Lessons about building sustainability into a place-based collective impact model from North Birkenhead Cradle to Career.

A mural on the side of a building depicting the history of Birkenhead. It says Birkenhead was once all birch trees.

When you have successfully built the foundations of your place-based initiative and the capacity for change within your community, it’s time to prioritise sustainability.

Our years of experience learning about and co-facilitating place-based and systems change work has taught us that it’s a long-term process defined by distinct phases of development.

For the “backbone” organisation that is coordinating a new collective impact programme, the first few years of delivery will focus on embedding the model. The graphic below describes those early years where you’ll be building understanding of the place and the challenges, establishing the relationships, structures and capacities to enable impact.

When a programme is embedded, it’s time for a backbone organisation’s role to evolve. To support sustainability beyond the initial funding period, relationships and behaviours must shift, you’ll move from modelling and facilitating place-based change, to building ownership among collective impact collaborators.

An arrow plotting the phases of place-based systems change journey

The North Birkenhead Cradle to Career programme is undergoing this shift, and our 2023 evaluation report — produced with delivery partner Right to Succeed — provides a useful case study.

About Cradle to Career

Cradle to Career is a place-based collective impact programme that brings together residents, local services, professionals, and community leaders to support the children and young people of North Birkenhead, on the Southwest side of the Liverpool City region. It aims to significantly improve literacy standards among children, give families easy access to the support they need, improve quality of life and create new opportunities for local children and young people.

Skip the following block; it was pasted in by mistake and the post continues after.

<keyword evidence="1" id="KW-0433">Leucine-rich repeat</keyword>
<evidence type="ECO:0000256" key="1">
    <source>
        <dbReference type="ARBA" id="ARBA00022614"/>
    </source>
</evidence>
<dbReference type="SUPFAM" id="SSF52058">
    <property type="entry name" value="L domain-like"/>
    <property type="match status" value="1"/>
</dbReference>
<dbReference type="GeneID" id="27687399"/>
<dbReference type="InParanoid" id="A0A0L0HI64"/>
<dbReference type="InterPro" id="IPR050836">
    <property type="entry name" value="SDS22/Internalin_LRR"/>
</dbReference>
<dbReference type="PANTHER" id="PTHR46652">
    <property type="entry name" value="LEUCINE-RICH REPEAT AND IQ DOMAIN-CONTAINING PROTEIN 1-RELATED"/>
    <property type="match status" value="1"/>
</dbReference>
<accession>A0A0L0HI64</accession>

Cradle to Career is pioneering in its application of a collective impact model in the United Kingdom. While collective impact models have been ascendent in North America and Australasia for some time, they are still novel in the UK context, and there’s much to be learned about how to apply the model to British social sector contexts and systems.

In the three years since the model was launched, the programme has become an exemplar of place-based working, demonstrating impressive improvements in student reading age and reductions in young people at risk of being taken into social care (North Birkenhead Cradle to Career Annual Progress Report – Year 3).

Given what we know about the time it takes to even create the conditions for effective place-based working, this change is remarkable.

Between May and September 2023, we worked with delivery partner Right to Succeed to explore the role of governance and capacity building in the North Birkenhead Cradle to Career programme.

We set out to understand whether and in what ways the programme’s governance structures facilitate locally-led decision making, and the role of the programme’s backbone team—staffed in these initial years by Right to Succeed employees—in enabling these structures.

In October 2023, instigated by the Steve Morgan Foundation, and supported by SHINE, UBS Optimus, Bank of America, National Lottery Community Fund, Allen and Overy, Liverpool City Region CA, the 6 local authorities and Place-Based change delivery partner Right to Succeed, the expansion of the model incubated in North Birkenhead across the Liverpool City Region was announced. This represents significant and timely investment in systemic, place-based approaches to social change.